Prior to launch, Jeremy Taylor double checks the inner workings and wiring of the AUV to ensure clear communication between the vehicle and the surface during the dive.

Prior to launch, Jeremy Taylor double checks the inner workings and wiring of the AUV to ensure clear communication between the vehicle and the surface during the dive. Click image for larger view and image credit.


Communicating with the Autonomous Underwater Vehicle

M. Elizabeth Clarke
Principal Investigator
Research Fisheries Biologist
Northwest Fisheries Science Center

Erica Fruh
Research Fisheries Biologist
Fishery Resource Aanalysis and Monitoring Division
Northwest Fisheries Science Center

Jeremy Taylor
AUV Project Manager
Coral Reef Ecosystem Division
Pacific Islands Fisheries Science Center

Even though the AUV is working autonomously, sometimes we want to communicate with it in order to follow its progress in accomplishing its dive plan and in some cases to ask to change its mission during a dive. One of the most important things we do before a dive is to make sure we have all the communications working before the AUV dives.

The AUV uses X and Y coordinates to navigate in a pattern covering the areas of seafloor we want to photograph. The patterns can include zigzags, grids or straight lines (legs). The goal of the mission determines the pattern. The AUV can be programmed to cover a tight grid, and then the photos can be overlapped in later processing to produce a photo mosaic. The mission plan directs the AUV on its dive plan and is a text file that is loaded onto the vehicle. The AUV reads the first direction and off she goes.

Erica Fruh prepares the mission plan for a dive with the AUV Lucille. For this mission, Lucille was programmed to run a zigzag pattern over a section of the San Andreas Fault.

Erica Fruh prepares the mission plan for a dive with the AUV Lucille. For this mission, Lucille was programmed to run a zigzag pattern over a section of the San Andreas Fault. Click image for larger view and image credit.


Out on deck, Russell Haner and Elizabeth Clarke make final preparations before deploying the AUV Lucille for a mission.

Out on deck, Russell Haner and Elizabeth Clarke make final preparations before deploying the AUV Lucille for a mission. Click image for larger view and image credit.


The AUV is given a dive plan, and all systems are checked out before the vehicle is put in the water. At this point all hard lines of communication and power sources are un-tethered. While still at the surface, the AUV technician relies on a radio frequency (RF) modem to make last minute mission changes and start the dive. Before the final command to dive is given and the vehicle is in the water, we confirm that our two means of communicating with the AUV while it is under water are in working order. We use a USBL tracking system and an acoustic modem to monitor the AUV's progress during the dive.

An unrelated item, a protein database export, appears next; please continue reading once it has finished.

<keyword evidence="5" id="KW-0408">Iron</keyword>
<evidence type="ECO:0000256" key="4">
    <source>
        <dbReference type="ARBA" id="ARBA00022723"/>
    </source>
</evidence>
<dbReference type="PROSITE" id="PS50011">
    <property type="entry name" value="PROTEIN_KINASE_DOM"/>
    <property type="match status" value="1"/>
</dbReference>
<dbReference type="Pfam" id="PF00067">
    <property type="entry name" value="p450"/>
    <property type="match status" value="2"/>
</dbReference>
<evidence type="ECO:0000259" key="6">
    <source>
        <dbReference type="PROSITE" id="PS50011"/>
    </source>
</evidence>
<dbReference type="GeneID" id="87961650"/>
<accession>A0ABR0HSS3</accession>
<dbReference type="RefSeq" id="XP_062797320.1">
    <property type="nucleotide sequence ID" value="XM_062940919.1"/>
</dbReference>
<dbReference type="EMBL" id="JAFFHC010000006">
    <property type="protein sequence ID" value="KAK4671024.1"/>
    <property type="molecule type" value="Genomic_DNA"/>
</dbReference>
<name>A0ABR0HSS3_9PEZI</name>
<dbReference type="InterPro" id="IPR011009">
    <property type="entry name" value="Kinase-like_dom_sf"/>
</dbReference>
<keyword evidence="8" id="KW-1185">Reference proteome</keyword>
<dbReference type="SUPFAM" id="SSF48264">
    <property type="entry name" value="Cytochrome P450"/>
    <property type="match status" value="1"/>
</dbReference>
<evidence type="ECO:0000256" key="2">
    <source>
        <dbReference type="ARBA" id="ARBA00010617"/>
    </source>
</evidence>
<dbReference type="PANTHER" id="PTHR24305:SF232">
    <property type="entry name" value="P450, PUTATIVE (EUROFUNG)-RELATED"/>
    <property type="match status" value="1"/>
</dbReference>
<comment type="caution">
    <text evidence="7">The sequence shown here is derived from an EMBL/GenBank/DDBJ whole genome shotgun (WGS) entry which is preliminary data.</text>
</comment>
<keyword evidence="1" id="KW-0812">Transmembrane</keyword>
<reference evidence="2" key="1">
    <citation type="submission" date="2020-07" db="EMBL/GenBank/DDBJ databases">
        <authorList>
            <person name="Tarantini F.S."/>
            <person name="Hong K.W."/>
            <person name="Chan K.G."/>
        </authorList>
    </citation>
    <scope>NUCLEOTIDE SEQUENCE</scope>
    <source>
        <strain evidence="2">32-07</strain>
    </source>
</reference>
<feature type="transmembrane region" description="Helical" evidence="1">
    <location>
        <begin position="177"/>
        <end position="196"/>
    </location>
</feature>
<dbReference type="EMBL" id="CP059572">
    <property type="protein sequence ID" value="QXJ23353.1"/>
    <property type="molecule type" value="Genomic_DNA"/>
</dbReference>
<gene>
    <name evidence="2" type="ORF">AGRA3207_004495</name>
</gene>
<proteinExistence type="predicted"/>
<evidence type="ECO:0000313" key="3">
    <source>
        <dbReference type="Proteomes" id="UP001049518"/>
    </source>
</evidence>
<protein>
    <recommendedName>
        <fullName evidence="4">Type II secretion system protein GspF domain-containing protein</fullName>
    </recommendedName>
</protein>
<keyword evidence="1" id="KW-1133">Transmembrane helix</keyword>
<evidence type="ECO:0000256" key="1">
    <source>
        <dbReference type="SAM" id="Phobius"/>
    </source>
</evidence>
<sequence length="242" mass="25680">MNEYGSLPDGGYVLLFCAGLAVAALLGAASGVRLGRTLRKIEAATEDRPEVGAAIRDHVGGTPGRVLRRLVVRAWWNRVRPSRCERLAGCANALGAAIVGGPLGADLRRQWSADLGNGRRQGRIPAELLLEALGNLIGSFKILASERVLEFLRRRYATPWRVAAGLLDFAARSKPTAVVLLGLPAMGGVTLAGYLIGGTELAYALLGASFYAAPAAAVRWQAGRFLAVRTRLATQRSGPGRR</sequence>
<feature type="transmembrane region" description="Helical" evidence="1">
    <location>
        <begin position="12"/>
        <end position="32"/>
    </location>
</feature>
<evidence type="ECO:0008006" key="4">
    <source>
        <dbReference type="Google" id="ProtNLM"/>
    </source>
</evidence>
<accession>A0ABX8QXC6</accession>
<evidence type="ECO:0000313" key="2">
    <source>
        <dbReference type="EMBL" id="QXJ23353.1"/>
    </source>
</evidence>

The USBL is an independent tracking system attached to the AUV that allows us to follow the vehicle’s position relative to the vessel. Approximately every minute or so it reports the vehicles range, heading and azimuth. We are able to plot the AUVs progress over the course of the dive in real time. This allows the tending vessel the ability to remain close enough for communication but far enough away to minimize any danger to the AUV if it were to ascend under the vessel.

The vehicle and the tending vessel are also equipped with acoustic modems for two-way communications. There are a pair of acoustics modems, one on the vehicle and one on the vessel. They query each other for information regarding the AUV's position, progress, goal ID, altitude, battery percentage and number of images taken. We are able to use this means of communication to send down any changes in position that we would like the vehicle to make. Being able to “drive” the vehicle becomes important to make adjustments to the dive plan, to protect the vehicle from other vessel traffic, or to recall the vehicle to the surface.

Both of the signals are monitored throughout the dive to keep an eye on the vehicle.

 

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